Orgasms unlock the mind
Article By: Bryony Whitehead
Thu, 19 May 2011 8:02
Reaching orgasm may unlock a part of the mind and even assist with the treatment of pain, new research has discovered. Yet, in spite of the fact that orgasm is a natural human function, we don't know much about it.
Barry Komisaruk and his team at Rutgers University, New Jersey conducted research in which patients stimulated themselves to orgasm in an MRI scanner whilst the team scanned their brain activity for clues on what areas of the brain are stimulated.
Stats show that one in four women in the US struggle to reach orgasm yet there are few treatment options to assist them - one of the reasons behind the rather odd experiment. It's also known that the orgasm is an effective analgesic against pain, so another reason was to understand how reaching orgasm may help to understand how to control pain.
Komisaruk is quoted in an article by Kayt Sukel in the New Scientist: "If we can look at different ways of inducing orgasm, we may better understand how we can use top-down processing to control what we physically feel."
Use your imagination…
In his study, Komisaruk found heightened activity in the prefrontal cortex (PFC) - that part of our brain that is understood to be involved in higher cognitive behaviours such as decision making, expressing personality and moderating behaviour. It's the area of the brain that enables us to reason, make decisions between good and bad, same and different, decide what consequences an action may entail and to control our actions in social situations.
Since the orgasm has always been assumed to be a purely physical reaction, Komisaruk wondered whether the PFC played a role in some other way - such as assisting us to reach orgasm through imagination. His reasoning was that since fantasy and self-referential imagery are reported as part of the orgasm process, it may be that the PFC plays a vital role in orgasm in this way. Since there are people who can reach orgasm through thought alone, the team's postulation may not be that extreme.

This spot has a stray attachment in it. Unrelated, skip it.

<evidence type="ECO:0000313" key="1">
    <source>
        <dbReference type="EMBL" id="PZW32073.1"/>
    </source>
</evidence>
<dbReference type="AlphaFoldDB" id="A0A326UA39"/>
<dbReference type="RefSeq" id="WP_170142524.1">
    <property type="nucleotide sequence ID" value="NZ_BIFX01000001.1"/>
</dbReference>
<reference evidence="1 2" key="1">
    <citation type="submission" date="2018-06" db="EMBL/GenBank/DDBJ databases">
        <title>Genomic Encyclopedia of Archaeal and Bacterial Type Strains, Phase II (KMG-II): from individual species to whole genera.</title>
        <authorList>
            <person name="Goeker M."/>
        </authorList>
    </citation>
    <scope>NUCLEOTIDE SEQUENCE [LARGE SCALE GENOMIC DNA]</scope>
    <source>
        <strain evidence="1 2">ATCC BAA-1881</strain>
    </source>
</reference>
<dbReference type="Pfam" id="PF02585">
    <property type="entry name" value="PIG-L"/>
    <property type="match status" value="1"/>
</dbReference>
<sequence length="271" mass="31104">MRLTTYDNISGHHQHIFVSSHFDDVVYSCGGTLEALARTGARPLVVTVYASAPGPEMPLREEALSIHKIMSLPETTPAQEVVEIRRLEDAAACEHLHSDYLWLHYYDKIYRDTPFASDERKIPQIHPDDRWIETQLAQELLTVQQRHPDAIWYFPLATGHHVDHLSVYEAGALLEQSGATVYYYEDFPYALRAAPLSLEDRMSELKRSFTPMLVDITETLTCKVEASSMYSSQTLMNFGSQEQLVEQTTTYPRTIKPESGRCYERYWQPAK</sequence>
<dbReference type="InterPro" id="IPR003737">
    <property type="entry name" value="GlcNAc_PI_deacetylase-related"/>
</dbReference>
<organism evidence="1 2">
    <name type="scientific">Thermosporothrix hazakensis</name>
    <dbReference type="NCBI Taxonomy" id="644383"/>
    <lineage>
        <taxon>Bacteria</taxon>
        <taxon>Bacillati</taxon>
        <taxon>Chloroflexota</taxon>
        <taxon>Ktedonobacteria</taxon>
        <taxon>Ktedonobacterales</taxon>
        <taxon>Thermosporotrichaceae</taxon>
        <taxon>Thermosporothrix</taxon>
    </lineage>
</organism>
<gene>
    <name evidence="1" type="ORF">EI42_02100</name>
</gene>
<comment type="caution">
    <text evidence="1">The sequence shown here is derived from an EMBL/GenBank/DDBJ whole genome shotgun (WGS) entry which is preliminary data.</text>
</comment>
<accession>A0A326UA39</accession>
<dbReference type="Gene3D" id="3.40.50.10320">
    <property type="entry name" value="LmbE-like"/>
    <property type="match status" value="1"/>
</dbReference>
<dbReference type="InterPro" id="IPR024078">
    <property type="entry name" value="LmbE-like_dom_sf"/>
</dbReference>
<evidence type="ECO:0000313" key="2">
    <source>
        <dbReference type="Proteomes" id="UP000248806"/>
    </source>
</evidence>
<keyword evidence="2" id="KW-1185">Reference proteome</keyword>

30 different parts of the brain
Kayt Sukel, a patient whose path to orgasm was tracked via MRI scanning, had 30 different parts of her brain light up through the process - including those parts that are involved in memory, pain, reward and of course, touch. Before the physical masturbation, Sukel was also asked to imagine tensing pelvic floor muscles, as well as imagine clitoral touches which Komisaruk found stimulated the PFC more effectively than the actual act of stimulation.
A similar study conducted by Janniko Georgiadis at the University of Groningen in the Netherlands, found the opposite happened. When reaching orgasm test patient's PFCs "switched off" - in particular, the left orbitofrontal cortex (OFC) which is understood to control decision-making and reasoning. Georgiadis believes the switching off of the OFC to be the basis for sexual control - the way we are able to experience pleasure. He believes that while orgasm may not entirely switch off our consciousness, it may alter it. Still, this may offer some insight into why some people suffer from anorgasmia - the inability to reach orgasm. It may be an inability to shut off one's reasoning.
While Georgiadis' patients were stimulated to orgasm by their partners, Komisaruk's patients masturbated themselves to climax. This may offer an explanation for the distinction between the two studies. Being stimulated to orgasm by one's partner may mean we do not require the full use of the PFC, while self-stimulation may require us to have full use of this area of our brain.
Read Kayt Sukel's first-hand account under the MRI scanner on New Scientist.